Types of Financial Derivatives: A Short Guide
In this article, we will tell you everything you need to know about financial derivatives. What are financial derivatives? Definition, types and common examples – we will cover it all.
What Is a Financial Derivative?
A financial derivative is a contract that is valued based on the kind of asset it is related to. That is just a definition, so if you do not get it, worry not. We are here to make you understand.
So, an asset is anything that has a positive value, right? Well, a derivative takes the value of an underlying asset – like stocks, bonds, indexes, etc. – and derives a value out of this asset. This derivative takes the form, usually, of forwards, futures, options of swaps. These are the four main kinds of financial derivatives.
Here is an example. Suppose you are playing poker. Whatever you win at poker is the underlying asset. Your friend makes a bet based on how much you are liable to win. His bet is dependent on your win. In other words, his income is derived from the underlying asset. That is how financial derivatives work, in a nutshell.
These derivatives are then used for trading and being available from financial brokers the world over. Derivatives are what keeps the market alive.
What Are the Different Kinds of Financial Derivatives?
There are four types of financial derivatives that you will run into in finance, as we discussed above. In this section, we will describe each of them in turn to gain a better understanding.
An options contract is one that gives you the right, not the obligation, to buy or sell an asset at a specific price. This can be at or before the predetermined date. What this basically means is that you can choose to buy a certain thing at a certain price in the future.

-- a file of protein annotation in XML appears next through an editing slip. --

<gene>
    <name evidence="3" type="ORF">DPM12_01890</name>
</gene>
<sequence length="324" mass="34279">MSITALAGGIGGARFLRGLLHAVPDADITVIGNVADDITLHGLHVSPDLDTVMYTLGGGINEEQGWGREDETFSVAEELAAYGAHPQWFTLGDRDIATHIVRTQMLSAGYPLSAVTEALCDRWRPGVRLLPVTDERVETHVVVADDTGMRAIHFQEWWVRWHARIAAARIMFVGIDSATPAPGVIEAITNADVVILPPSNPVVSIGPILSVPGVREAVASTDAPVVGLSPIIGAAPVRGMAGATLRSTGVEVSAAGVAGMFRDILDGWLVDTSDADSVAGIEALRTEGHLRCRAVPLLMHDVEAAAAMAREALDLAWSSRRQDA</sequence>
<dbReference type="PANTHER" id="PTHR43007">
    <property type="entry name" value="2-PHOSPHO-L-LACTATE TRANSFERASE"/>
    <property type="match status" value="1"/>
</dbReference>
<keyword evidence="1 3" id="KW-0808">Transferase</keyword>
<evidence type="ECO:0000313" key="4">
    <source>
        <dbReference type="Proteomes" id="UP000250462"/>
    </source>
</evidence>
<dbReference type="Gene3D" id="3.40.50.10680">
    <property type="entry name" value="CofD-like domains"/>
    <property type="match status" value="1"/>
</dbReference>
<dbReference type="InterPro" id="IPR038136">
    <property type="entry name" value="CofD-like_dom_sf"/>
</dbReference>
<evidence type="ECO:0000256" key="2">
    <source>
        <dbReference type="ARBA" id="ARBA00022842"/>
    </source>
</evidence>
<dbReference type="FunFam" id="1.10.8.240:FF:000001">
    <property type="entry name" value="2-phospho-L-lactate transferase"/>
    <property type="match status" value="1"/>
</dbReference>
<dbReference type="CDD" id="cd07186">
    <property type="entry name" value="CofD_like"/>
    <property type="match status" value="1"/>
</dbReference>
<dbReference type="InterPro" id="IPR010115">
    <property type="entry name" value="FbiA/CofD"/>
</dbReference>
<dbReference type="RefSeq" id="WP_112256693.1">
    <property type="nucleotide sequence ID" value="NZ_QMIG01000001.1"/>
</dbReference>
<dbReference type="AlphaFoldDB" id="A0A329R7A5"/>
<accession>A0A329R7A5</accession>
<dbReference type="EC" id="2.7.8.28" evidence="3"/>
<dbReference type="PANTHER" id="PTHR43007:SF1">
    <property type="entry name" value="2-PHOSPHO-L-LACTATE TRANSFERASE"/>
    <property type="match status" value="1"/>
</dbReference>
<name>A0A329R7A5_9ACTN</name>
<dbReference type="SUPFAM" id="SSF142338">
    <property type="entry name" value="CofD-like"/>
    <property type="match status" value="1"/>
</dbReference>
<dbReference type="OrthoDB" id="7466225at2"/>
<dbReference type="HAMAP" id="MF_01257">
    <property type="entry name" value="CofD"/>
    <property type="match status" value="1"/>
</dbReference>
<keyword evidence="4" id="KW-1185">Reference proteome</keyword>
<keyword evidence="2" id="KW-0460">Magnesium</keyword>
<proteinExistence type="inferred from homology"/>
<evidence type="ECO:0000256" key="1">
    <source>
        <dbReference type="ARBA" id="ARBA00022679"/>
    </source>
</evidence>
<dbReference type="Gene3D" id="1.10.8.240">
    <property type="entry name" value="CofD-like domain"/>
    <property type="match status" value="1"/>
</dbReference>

Go for an options contract if you like to buy low and sell high. You will need to be flexible and know the right time to sell for maximum profits. That is when an options contract will make itself useful to you.
As the name suggests, a swaps contract allows you to exchange assets with another person in a way that is beneficial for both parties involved. This usually involves tradable assets like bonds, for example.
Since they involve the exchange of assets, swaps contracts can get very complex and convoluted. In fact, swaps contracts are the most complex among the four major derivatives. Thus, this is all you need to know for now – no point in getting your understanding all muddled at this stage.
In complete contrast to the last point, a forward contract is the simplest kind of derivative that we have in finance right now. It is also the oldest. Basically, a forward contract is nothing but an agreement between two parties to buy and sell something at a later date. The price at which this transaction is to take place is to be recorded and set at the present time.
The good thing about a forward contract is that the terms of the deal that they reached are privileged information for both parties. They are under no obligation to release this information to anyone.
Building off of the previous point, a futures contract is basically a forward contract with an added rider: the contract can be traded amongst people who were not involved with the initial contract. This is unlike a forward contract, where the contract stays between two parties forever.
Other than that, it works just like a forward contract. The parties decide to buy and sell something at a later time at a price they decide upon at the time of making the contract.
Finance is complicated. No matter how much you see people claiming to make investments simple or that understanding derivatives is easy, the truth is anything but. It is a vast frontier, and there are a lot of risks and complications involved.
However, it is our mission to at least try and make sense of this beautiful world of finance and hand you bite-sized pieces to absorb in chunks. Our goal is to teach you to be smart about investments and, with this article, we hope we have been able to get at least one step closer to achieving that.